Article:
Chinese doctors have applied silk prostheses in the treatment of diseased arteries. In 1950, Dr. Feng Youxian, having read about grafts in vascular surgery in the United States and for lack of synthetics, applied silk in his first surgery. The material for his first operation was clipped from his shirt and sewn into a tube by his wife.
Although ancient China had copper coins as a medium of exchange, silk naturally remained the medium of exchange in Central Asia for centuries because it was the most popular commodity along the Silk Road route.
According to Kharosthi documents that date to late third or early fourth century AD, silk fabric and garments were used in Central Asia to pay for transactions.
Chinese documents originating from Turpan also show that bolts of silk were used as money. Silk was so dominant that coins were valued in terms of bolts of silk.
For instance, the price of a woman was forty one bolts of silk. Monks who broke Buddhist monastery rules were charged fines in terms of bolts of silk. A female slave was worth three and a half bolts of Kucha silk in the fifth century.
The Silk Road through the deserts of northern China became one of the two natural land routes for Buddhists, Buddhist teachers, scriptures, and monks to enter China from other Buddhist regions. Another major route was through Yunnan, and is called the Tea Horse Road or Southern Silk Road.
In 130 BC, Han rulers sent Zhang Qian to the Caucasian Yuezhi (who first lived in Xinjiang but were pushed towards India in 177 BC by the Xiongnu and later became Buddhists) for trade interests.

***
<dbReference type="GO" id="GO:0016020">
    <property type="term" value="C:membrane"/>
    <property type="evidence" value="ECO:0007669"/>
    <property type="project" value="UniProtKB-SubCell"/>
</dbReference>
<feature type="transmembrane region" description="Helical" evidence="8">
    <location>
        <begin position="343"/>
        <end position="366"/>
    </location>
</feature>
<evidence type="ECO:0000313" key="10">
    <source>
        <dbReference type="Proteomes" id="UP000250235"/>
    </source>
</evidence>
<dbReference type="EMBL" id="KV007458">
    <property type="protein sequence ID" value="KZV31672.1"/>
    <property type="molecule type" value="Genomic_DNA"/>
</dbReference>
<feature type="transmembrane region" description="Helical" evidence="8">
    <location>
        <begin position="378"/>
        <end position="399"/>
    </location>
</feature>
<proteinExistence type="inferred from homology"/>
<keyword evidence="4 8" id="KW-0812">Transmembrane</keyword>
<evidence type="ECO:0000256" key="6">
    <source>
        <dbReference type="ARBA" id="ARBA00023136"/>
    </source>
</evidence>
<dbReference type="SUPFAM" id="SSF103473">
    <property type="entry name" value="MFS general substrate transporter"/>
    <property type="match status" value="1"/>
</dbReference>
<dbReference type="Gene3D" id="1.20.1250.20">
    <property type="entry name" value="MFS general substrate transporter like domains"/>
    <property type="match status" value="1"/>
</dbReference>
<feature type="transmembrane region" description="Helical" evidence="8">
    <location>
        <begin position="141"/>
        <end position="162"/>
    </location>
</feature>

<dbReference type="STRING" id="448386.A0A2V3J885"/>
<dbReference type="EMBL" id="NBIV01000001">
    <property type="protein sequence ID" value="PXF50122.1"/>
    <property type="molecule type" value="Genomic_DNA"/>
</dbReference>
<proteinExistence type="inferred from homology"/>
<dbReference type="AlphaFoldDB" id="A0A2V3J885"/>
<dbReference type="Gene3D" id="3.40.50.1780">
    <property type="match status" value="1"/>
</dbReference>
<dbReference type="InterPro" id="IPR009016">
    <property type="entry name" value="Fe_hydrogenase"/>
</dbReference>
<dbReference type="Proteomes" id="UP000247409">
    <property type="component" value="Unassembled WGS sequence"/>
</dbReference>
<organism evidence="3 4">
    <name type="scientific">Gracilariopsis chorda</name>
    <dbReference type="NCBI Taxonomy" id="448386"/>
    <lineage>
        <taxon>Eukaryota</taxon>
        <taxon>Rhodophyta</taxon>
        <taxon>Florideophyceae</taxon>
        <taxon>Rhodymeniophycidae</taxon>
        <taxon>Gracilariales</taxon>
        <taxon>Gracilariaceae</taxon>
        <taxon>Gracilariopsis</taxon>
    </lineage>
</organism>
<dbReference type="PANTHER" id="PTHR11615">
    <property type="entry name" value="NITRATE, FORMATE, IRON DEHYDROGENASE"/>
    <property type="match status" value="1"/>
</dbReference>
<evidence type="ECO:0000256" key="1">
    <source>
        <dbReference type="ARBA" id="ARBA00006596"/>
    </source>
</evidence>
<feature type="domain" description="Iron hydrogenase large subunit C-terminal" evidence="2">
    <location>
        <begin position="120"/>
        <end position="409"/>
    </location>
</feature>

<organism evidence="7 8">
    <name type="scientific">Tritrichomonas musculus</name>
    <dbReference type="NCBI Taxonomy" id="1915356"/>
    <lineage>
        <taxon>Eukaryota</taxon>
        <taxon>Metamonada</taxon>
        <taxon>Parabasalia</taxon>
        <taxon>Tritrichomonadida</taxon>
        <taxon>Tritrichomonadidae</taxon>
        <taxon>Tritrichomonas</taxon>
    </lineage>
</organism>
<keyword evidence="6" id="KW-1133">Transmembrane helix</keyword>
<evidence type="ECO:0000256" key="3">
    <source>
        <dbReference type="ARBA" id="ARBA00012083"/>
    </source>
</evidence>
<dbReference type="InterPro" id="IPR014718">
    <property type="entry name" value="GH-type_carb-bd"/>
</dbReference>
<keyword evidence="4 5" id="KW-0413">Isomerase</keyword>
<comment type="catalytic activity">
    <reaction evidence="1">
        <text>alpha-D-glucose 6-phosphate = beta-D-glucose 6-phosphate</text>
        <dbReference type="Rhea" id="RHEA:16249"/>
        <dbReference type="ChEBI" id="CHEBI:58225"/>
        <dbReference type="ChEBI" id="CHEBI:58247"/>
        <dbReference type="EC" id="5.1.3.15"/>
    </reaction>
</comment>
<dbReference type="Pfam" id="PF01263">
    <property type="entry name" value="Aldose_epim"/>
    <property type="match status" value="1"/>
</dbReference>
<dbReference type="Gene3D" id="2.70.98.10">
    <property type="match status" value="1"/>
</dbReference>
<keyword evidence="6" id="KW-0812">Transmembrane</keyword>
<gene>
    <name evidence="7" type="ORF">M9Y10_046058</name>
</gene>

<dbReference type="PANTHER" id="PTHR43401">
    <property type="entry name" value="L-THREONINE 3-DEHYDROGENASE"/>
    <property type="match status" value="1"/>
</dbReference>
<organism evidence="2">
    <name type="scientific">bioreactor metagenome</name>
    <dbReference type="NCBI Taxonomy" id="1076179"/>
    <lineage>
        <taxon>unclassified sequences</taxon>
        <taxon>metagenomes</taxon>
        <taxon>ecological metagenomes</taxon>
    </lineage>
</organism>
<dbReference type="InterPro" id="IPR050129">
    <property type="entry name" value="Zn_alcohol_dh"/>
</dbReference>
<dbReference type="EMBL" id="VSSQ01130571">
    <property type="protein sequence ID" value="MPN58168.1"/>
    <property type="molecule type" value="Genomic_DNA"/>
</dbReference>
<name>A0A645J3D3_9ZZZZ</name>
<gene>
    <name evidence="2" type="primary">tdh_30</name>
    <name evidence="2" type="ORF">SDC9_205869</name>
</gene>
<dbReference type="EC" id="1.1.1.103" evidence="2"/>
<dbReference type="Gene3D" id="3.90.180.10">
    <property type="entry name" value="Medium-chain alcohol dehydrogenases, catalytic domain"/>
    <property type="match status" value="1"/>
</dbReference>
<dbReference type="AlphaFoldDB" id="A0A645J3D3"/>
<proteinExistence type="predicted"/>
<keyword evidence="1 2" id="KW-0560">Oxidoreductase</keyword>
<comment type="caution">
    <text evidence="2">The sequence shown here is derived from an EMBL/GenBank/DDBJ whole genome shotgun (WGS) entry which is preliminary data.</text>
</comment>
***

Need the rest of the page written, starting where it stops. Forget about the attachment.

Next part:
Buddhism was being taught in China as early as 2 BC. Buddhist temple sites such as the Bingling Grottoes, Mogao Grottoes and Xingjiao Temple were later built. The Bingling Grottoes near Lanzhou in Gansu Province, for instance, has an array of statuary and frescoes dating from about 420 to the Ming Dynasty.
When traveling to China, tourists may also want to try eating the silk worms too like the Chinese do. Billions of silkworms that die during the process of making silk are not wasted, but are eaten.
The leftover silkworms are packaged, seasoned, boiled, fried, or stewed in a dish literally known as as "tasty, crispy silkworm", similar to French fries for the adventurous foodie. After the removal of silk, the shrimp-size silkworm pupae are taken to hotels and stir fried in garlic, ginger, pepper, soy sauce, and oil.
In addition to touring attractions with links to silk history and culture, China Highlights can help you visit silk factories to see silk production and purchase silk clothing and other silk products direct from the manufacturer.